Vatican City, Jul 12, 2016 / 11:07 am (CNA/EWTN News).- After the appointment of two laypersons as the new directors of the Holy See Press Office, Msgr. Dario Vigano said that while their roles haven’t yet been clearly defined amid ongoing reforms, the two will play a key role in Vatican communications.
Following the July 11 announcement of Greg Burke and Paloma Garcia Ovejero as director and vice director, respectively, of the Holy See Press Office, Msgr. Dario Vigan√≤ — prefect of the Secretariat for Communications — said the two could count on him to “lend a hand in the building of this great family of communications.”
He told journalists the new appointments are an occasion to “discuss some aspects” of what the role of director and vice director of the press office will be amid the ongoing reform of Vatican communications, adding that these roles “will be fully understood later.” He pointed out that the Press Office is one of the five sections of the Vatican’s Secretariat for Communications, and as head of the department, assured Burke and Ovejero of his support.
On Monday the Vatican announced that after 10 years at the helm, Fr. Federico Lombardi, SJ, would be retiring from his position as Director of the Holy See Press Office and chief Vatican spokesperson. Replacing him will be former American journalist and Vatican communications adviser Greg Burke, who in February took over as the number two official in the Holy See Press Office. Burke’s deputy will be Paloma Garcia Ovejero, the former Rome and Vatican correspondent for Spanish broadcaster COPE and the first woman ever to hold the position of Vice Director to the Press Office.
The appointments will officially go into effect Aug. 1, following Pope Francis’ July 27-31 visit to Poland for World Youth Day. Both Burke and Garcia Ovejero will wade into their new positions amid the ongoing process of streamlining Vatican communications, which is currently being carried out according to a 4-year plan overseen by the Secretariat for Communications.
Established June 27, 2015, the Secretariat for Communications oversees all of the Vatican’s communications offices, including Vatican Radio, L'Osservatore Romano, the Vatican Television Center, the Holy See Press Office, the Pontifical Council for Social Communications, Vatican Internet Service, the Vatican Typography, the Photograph Service, and the Vatican publishing house.
With the reform barely a year underway, the full extent of the responsibilities Burke and Ovejero will inherit remains unclear; however, with Fr. Lombardi’s long tenure as a foundation and with Vigano’s guidance, it likely won’t take long for them to jump into action. In his brief speech after the announcement of Burke and Ovejero’s appointment, Msgr. Vigano noted how the news coincided with the exact day of Fr. Lombardi’s 10 year anniversary as press office director. Lombardi’s tenure, he said, is “a long period of time” which has been marked by significant events such as the resignation of Benedict XVI and the encounter between Pope Francis and Russian Orthodox Patriarch Kirill in Havana.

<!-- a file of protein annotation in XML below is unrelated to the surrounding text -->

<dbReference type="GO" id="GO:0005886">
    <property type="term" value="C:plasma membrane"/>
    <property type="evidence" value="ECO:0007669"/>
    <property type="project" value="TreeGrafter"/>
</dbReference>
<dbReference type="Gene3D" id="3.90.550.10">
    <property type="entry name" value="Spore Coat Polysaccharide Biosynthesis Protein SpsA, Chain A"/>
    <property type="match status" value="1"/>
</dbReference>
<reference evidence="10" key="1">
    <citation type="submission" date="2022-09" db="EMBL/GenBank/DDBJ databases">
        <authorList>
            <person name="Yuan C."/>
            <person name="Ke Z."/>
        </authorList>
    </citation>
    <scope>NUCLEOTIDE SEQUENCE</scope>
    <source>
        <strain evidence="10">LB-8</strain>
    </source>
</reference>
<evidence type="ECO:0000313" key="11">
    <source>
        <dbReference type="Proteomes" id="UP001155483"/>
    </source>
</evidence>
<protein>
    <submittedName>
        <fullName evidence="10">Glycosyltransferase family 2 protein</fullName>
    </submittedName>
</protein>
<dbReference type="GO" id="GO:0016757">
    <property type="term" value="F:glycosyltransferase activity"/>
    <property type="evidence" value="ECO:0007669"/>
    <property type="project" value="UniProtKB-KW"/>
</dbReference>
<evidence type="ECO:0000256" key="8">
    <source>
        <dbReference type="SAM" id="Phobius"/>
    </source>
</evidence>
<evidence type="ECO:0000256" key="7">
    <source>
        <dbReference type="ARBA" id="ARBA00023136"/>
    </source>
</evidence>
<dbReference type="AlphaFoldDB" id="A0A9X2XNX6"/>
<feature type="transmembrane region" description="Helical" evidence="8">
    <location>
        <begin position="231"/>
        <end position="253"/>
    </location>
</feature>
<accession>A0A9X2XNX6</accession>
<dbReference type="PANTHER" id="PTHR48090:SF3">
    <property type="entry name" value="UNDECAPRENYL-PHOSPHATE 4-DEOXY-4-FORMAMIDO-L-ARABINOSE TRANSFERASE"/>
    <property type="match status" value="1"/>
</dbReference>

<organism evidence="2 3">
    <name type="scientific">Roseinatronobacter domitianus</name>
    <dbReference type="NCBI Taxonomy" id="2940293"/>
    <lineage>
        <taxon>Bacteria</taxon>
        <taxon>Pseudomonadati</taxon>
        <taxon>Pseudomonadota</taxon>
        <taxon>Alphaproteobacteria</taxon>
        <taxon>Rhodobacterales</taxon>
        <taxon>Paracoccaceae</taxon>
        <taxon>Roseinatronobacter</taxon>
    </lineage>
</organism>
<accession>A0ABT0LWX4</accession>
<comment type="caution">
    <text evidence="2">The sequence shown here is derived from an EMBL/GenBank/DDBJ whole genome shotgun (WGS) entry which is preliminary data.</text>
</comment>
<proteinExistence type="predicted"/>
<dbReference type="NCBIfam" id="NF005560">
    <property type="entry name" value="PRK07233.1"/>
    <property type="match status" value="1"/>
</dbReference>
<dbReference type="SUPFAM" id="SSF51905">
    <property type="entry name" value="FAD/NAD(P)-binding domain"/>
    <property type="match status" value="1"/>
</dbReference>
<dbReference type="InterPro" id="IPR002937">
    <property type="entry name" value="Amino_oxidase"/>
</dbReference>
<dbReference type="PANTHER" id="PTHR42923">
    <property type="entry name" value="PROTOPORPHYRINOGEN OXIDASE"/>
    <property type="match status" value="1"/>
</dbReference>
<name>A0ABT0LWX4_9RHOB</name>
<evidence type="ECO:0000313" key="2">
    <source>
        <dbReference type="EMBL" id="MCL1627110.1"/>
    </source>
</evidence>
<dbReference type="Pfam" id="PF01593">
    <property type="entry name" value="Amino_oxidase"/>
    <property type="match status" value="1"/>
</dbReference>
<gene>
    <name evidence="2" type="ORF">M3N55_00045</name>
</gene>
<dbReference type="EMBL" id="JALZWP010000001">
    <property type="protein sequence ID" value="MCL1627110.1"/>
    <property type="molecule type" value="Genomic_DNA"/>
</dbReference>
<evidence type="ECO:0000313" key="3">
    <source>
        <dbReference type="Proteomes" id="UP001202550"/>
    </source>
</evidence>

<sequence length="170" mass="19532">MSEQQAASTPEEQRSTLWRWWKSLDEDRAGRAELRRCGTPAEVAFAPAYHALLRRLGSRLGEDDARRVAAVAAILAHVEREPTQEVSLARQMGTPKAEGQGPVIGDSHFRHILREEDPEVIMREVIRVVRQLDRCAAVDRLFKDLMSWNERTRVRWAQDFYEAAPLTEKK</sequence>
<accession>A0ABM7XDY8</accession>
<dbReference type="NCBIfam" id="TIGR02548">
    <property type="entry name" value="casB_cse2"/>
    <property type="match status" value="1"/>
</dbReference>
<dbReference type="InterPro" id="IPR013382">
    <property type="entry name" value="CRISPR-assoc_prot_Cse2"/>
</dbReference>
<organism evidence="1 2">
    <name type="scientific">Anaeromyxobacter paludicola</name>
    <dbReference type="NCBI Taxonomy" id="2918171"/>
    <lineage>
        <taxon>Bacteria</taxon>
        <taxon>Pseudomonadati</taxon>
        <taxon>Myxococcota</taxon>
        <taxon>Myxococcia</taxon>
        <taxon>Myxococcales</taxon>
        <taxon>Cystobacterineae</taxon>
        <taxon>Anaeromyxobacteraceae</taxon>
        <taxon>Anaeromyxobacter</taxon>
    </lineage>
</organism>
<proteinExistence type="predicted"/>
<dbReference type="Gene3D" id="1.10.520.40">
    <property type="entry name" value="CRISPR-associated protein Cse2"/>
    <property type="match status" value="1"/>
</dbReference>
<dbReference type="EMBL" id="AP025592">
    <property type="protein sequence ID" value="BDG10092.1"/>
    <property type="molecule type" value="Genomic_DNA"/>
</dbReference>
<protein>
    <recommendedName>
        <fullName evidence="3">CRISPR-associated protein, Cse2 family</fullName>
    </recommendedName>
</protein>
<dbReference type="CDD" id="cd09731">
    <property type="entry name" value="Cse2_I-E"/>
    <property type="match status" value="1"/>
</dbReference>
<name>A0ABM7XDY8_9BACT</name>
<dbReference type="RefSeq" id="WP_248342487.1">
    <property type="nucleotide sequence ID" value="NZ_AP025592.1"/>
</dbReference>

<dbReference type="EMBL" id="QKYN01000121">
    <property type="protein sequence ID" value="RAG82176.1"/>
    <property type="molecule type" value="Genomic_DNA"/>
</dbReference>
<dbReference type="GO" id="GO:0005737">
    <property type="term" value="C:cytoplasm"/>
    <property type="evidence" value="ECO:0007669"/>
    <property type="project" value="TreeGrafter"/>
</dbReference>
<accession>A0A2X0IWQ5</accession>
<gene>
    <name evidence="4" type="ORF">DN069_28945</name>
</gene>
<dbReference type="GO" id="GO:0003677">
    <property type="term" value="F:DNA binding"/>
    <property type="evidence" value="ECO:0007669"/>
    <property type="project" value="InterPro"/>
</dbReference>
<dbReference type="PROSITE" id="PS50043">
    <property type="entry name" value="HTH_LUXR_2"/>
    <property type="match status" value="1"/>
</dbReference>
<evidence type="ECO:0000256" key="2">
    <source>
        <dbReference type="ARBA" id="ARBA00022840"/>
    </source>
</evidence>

In comments to journalists after the announcement of his appointment as director of the press office, Burke said the decision wasn’t entirely “out of the blue” given his previous position as vice director, but that he was “honored and moved” by the trust that placed him in the new role. He voiced his thanks to Fr. Lombardi, whom he called “an old style Jesuit, a scholar and a gentleman.”
Burke said that for him, the purpose of his new role is clear: “to serve the Pope.” After meeting with Francis July 11 before the official announcement was made, Burke said the encounter was both moving and very personal, and that the Pope told them he had prayed a lot about the appointment.
For her part, Garcia Ovejero believes the Pope’s choice to nominate her and Burke to fill the slots is “coherent with what he preached from the beginning.” “A man and a woman, two laypersons, one North American, one from the Spanish language,” she observed, explaining that the decision is “a logical choice … it’s natural.” Pope Francis, she said, “is coherent with his words and with his vision of the Church. A Church that goes out, a Church that’s not clerical, which all of us feel a part of and feel responsible in announcing the Gospel. The mission is to announce the Gospel.”
Speaking of their meeting with the Pope, Garcia Ovejero said that Francis was “tender,” but also “serious and firm. He said clearly that fidelity, loyalty, and transparency are the most important things in communications.”